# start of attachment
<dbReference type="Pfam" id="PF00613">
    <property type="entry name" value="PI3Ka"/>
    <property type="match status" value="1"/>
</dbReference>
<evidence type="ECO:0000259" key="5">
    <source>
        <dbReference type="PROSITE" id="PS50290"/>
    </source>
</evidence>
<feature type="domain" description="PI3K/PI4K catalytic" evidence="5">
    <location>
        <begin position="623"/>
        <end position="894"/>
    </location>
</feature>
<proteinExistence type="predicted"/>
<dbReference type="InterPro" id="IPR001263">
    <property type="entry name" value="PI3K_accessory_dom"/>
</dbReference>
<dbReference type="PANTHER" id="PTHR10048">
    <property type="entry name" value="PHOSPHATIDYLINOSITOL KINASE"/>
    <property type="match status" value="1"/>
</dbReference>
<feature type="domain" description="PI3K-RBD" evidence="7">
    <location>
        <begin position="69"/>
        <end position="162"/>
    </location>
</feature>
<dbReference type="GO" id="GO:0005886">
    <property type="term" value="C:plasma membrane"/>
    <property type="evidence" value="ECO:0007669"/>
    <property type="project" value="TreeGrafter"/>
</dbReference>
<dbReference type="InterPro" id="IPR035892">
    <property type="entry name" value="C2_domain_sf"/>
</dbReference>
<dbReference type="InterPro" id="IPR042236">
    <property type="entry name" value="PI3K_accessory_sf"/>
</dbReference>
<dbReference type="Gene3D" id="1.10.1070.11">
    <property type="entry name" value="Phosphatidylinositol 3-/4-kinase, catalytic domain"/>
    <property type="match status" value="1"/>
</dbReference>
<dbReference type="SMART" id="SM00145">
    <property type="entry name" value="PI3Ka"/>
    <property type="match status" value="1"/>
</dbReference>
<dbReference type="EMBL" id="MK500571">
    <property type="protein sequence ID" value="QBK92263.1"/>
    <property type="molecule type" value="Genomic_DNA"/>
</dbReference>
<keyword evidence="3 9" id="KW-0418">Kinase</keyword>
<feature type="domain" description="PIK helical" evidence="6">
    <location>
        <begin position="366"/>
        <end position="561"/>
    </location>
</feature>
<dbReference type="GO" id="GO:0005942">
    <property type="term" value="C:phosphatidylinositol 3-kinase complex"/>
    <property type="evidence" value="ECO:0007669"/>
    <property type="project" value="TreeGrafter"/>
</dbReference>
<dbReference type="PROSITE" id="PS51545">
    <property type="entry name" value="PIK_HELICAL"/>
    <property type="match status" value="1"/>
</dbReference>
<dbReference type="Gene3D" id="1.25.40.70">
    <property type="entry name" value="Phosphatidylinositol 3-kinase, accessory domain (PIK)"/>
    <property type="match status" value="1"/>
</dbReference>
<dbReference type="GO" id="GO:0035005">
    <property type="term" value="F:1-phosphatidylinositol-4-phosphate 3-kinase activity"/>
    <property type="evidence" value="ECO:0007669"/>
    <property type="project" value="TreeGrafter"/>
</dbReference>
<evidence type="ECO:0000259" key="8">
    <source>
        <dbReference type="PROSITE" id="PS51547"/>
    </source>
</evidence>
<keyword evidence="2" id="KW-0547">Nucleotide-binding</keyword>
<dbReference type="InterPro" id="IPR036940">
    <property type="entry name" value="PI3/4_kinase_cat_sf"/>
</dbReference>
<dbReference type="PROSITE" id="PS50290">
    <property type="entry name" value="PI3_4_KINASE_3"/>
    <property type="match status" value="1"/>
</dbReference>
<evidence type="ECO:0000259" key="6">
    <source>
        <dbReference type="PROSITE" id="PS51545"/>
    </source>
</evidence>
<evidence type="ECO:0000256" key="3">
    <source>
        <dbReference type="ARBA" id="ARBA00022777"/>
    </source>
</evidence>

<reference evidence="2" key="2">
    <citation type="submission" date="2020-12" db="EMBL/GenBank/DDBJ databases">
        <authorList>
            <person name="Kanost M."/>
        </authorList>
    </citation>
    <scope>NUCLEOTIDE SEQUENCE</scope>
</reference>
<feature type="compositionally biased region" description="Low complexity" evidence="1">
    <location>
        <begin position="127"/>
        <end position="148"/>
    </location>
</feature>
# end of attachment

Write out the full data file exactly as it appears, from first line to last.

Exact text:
<dbReference type="Pfam" id="PF00613">
    <property type="entry name" value="PI3Ka"/>
    <property type="match status" value="1"/>
</dbReference>
<evidence type="ECO:0000259" key="5">
    <source>
        <dbReference type="PROSITE" id="PS50290"/>
    </source>
</evidence>
<feature type="domain" description="PI3K/PI4K catalytic" evidence="5">
    <location>
        <begin position="623"/>
        <end position="894"/>
    </location>
</feature>
<proteinExistence type="predicted"/>
<dbReference type="InterPro" id="IPR001263">
    <property type="entry name" value="PI3K_accessory_dom"/>
</dbReference>
<dbReference type="PANTHER" id="PTHR10048">
    <property type="entry name" value="PHOSPHATIDYLINOSITOL KINASE"/>
    <property type="match status" value="1"/>
</dbReference>
<feature type="domain" description="PI3K-RBD" evidence="7">
    <location>
        <begin position="69"/>
        <end position="162"/>
    </location>
</feature>
<dbReference type="GO" id="GO:0005886">
    <property type="term" value="C:plasma membrane"/>
    <property type="evidence" value="ECO:0007669"/>
    <property type="project" value="TreeGrafter"/>
</dbReference>
<dbReference type="InterPro" id="IPR035892">
    <property type="entry name" value="C2_domain_sf"/>
</dbReference>
<dbReference type="InterPro" id="IPR042236">
    <property type="entry name" value="PI3K_accessory_sf"/>
</dbReference>
<dbReference type="Gene3D" id="1.10.1070.11">
    <property type="entry name" value="Phosphatidylinositol 3-/4-kinase, catalytic domain"/>
    <property type="match status" value="1"/>
</dbReference>
<dbReference type="SMART" id="SM00145">
    <property type="entry name" value="PI3Ka"/>
    <property type="match status" value="1"/>
</dbReference>
<dbReference type="EMBL" id="MK500571">
    <property type="protein sequence ID" value="QBK92263.1"/>
    <property type="molecule type" value="Genomic_DNA"/>
</dbReference>
<keyword evidence="3 9" id="KW-0418">Kinase</keyword>
<feature type="domain" description="PIK helical" evidence="6">
    <location>
        <begin position="366"/>
        <end position="561"/>
    </location>
</feature>
<dbReference type="GO" id="GO:0005942">
    <property type="term" value="C:phosphatidylinositol 3-kinase complex"/>
    <property type="evidence" value="ECO:0007669"/>
    <property type="project" value="TreeGrafter"/>
</dbReference>
<dbReference type="PROSITE" id="PS51545">
    <property type="entry name" value="PIK_HELICAL"/>
    <property type="match status" value="1"/>
</dbReference>
<dbReference type="Gene3D" id="1.25.40.70">
    <property type="entry name" value="Phosphatidylinositol 3-kinase, accessory domain (PIK)"/>
    <property type="match status" value="1"/>
</dbReference>
<dbReference type="GO" id="GO:0035005">
    <property type="term" value="F:1-phosphatidylinositol-4-phosphate 3-kinase activity"/>
    <property type="evidence" value="ECO:0007669"/>
    <property type="project" value="TreeGrafter"/>
</dbReference>
<evidence type="ECO:0000259" key="8">
    <source>
        <dbReference type="PROSITE" id="PS51547"/>
    </source>
</evidence>
<keyword evidence="2" id="KW-0547">Nucleotide-binding</keyword>
<dbReference type="InterPro" id="IPR036940">
    <property type="entry name" value="PI3/4_kinase_cat_sf"/>
</dbReference>
<dbReference type="PROSITE" id="PS50290">
    <property type="entry name" value="PI3_4_KINASE_3"/>
    <property type="match status" value="1"/>
</dbReference>
<evidence type="ECO:0000259" key="6">
    <source>
        <dbReference type="PROSITE" id="PS51545"/>
    </source>
</evidence>
<evidence type="ECO:0000256" key="3">
    <source>
        <dbReference type="ARBA" id="ARBA00022777"/>
    </source>
</evidence>

<reference evidence="2" key="2">
    <citation type="submission" date="2020-12" db="EMBL/GenBank/DDBJ databases">
        <authorList>
            <person name="Kanost M."/>
        </authorList>
    </citation>
    <scope>NUCLEOTIDE SEQUENCE</scope>
</reference>
<feature type="compositionally biased region" description="Low complexity" evidence="1">
    <location>
        <begin position="127"/>
        <end position="148"/>
    </location>
</feature>